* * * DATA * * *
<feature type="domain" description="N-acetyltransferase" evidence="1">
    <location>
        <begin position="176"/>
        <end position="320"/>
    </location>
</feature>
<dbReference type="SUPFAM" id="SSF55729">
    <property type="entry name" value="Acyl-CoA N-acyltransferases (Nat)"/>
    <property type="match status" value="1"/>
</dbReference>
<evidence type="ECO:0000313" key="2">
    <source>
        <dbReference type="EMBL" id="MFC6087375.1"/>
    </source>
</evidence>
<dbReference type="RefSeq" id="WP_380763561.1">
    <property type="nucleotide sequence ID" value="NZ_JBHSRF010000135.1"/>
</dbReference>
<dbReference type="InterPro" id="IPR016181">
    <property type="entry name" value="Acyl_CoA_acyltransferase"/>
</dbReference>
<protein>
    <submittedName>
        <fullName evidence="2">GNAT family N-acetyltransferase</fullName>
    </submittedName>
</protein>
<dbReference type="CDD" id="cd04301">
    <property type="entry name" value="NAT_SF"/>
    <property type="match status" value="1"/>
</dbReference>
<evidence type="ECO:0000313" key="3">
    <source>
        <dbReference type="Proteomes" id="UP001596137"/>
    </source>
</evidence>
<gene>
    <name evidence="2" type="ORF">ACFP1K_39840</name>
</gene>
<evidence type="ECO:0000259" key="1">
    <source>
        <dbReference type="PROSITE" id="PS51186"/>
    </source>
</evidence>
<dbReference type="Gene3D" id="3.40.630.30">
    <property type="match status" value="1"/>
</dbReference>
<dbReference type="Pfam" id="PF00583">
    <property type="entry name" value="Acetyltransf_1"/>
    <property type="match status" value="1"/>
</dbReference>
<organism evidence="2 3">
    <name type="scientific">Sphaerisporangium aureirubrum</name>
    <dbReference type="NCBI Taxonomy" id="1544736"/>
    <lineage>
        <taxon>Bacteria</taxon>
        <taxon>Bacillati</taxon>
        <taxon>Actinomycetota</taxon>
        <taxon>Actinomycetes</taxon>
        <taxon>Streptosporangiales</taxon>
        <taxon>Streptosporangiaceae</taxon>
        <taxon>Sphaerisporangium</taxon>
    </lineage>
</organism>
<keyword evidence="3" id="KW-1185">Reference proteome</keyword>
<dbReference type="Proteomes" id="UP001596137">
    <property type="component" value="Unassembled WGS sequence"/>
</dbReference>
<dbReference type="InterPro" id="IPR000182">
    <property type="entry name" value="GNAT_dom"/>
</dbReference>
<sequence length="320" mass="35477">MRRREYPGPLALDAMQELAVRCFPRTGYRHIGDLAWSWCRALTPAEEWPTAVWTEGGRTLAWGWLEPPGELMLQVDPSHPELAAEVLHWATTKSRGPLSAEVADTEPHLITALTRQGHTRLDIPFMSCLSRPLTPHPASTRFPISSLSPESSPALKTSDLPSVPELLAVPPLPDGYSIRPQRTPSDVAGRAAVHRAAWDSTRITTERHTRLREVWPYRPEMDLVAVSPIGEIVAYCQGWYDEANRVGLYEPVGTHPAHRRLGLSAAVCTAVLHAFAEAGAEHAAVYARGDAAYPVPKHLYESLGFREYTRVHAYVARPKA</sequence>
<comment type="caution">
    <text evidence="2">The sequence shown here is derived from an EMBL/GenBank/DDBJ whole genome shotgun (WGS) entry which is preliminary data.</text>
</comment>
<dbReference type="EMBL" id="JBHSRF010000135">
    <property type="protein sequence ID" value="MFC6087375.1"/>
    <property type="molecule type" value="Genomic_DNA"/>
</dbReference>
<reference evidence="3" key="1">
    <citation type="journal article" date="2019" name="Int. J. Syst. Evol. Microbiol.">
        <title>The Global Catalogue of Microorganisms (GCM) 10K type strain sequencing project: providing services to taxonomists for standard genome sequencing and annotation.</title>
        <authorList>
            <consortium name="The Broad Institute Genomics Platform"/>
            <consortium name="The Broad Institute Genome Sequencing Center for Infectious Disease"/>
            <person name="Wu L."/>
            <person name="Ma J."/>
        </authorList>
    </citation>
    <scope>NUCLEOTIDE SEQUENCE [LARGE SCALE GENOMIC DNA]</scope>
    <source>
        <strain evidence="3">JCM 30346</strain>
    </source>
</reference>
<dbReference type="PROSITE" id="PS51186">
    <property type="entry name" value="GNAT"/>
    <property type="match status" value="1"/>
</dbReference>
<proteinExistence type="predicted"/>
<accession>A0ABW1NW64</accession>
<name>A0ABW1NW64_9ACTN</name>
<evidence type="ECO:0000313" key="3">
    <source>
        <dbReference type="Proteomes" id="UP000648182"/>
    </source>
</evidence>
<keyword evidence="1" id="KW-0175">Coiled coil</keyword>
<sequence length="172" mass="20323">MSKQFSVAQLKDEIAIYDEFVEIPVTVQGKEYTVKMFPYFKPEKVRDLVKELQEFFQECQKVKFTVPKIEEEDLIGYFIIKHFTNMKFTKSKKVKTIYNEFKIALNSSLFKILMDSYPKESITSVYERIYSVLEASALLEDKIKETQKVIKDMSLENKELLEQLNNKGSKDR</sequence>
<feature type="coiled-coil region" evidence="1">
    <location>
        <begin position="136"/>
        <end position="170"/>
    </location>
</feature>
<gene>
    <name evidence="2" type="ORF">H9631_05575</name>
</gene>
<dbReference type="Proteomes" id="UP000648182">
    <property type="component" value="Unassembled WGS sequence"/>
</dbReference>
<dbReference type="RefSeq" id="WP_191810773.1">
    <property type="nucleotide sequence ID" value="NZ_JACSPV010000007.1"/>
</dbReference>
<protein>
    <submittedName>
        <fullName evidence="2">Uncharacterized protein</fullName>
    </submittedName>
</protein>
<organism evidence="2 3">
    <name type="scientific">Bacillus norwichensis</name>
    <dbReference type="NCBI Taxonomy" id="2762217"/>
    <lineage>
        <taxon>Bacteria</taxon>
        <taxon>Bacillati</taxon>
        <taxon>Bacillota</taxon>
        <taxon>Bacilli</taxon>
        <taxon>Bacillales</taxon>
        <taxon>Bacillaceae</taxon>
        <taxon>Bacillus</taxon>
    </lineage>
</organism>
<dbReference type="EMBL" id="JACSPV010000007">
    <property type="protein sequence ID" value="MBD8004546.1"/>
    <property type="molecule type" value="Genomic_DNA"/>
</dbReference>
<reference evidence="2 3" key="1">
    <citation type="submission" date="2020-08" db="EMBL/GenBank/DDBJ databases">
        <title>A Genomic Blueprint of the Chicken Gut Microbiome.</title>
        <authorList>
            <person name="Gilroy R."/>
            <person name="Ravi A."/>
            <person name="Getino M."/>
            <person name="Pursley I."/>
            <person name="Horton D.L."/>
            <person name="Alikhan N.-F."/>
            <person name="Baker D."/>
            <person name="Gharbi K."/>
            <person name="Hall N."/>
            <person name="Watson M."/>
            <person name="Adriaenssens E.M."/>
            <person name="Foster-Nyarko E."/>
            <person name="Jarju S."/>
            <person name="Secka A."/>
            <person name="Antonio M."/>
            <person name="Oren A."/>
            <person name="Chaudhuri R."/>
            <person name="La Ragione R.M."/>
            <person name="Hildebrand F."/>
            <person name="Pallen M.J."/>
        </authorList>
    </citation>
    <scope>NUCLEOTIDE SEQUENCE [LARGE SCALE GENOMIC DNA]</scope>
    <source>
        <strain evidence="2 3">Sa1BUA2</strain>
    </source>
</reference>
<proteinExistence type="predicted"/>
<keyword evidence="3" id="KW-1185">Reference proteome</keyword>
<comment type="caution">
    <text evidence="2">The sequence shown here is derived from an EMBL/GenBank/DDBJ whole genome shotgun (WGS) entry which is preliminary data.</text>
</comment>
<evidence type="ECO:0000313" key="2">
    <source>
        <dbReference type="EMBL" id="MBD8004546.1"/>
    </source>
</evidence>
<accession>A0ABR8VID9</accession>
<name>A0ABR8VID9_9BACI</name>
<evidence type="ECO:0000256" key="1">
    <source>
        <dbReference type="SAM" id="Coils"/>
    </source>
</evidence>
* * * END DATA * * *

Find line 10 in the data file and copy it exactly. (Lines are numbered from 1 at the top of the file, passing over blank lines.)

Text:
</dbReference>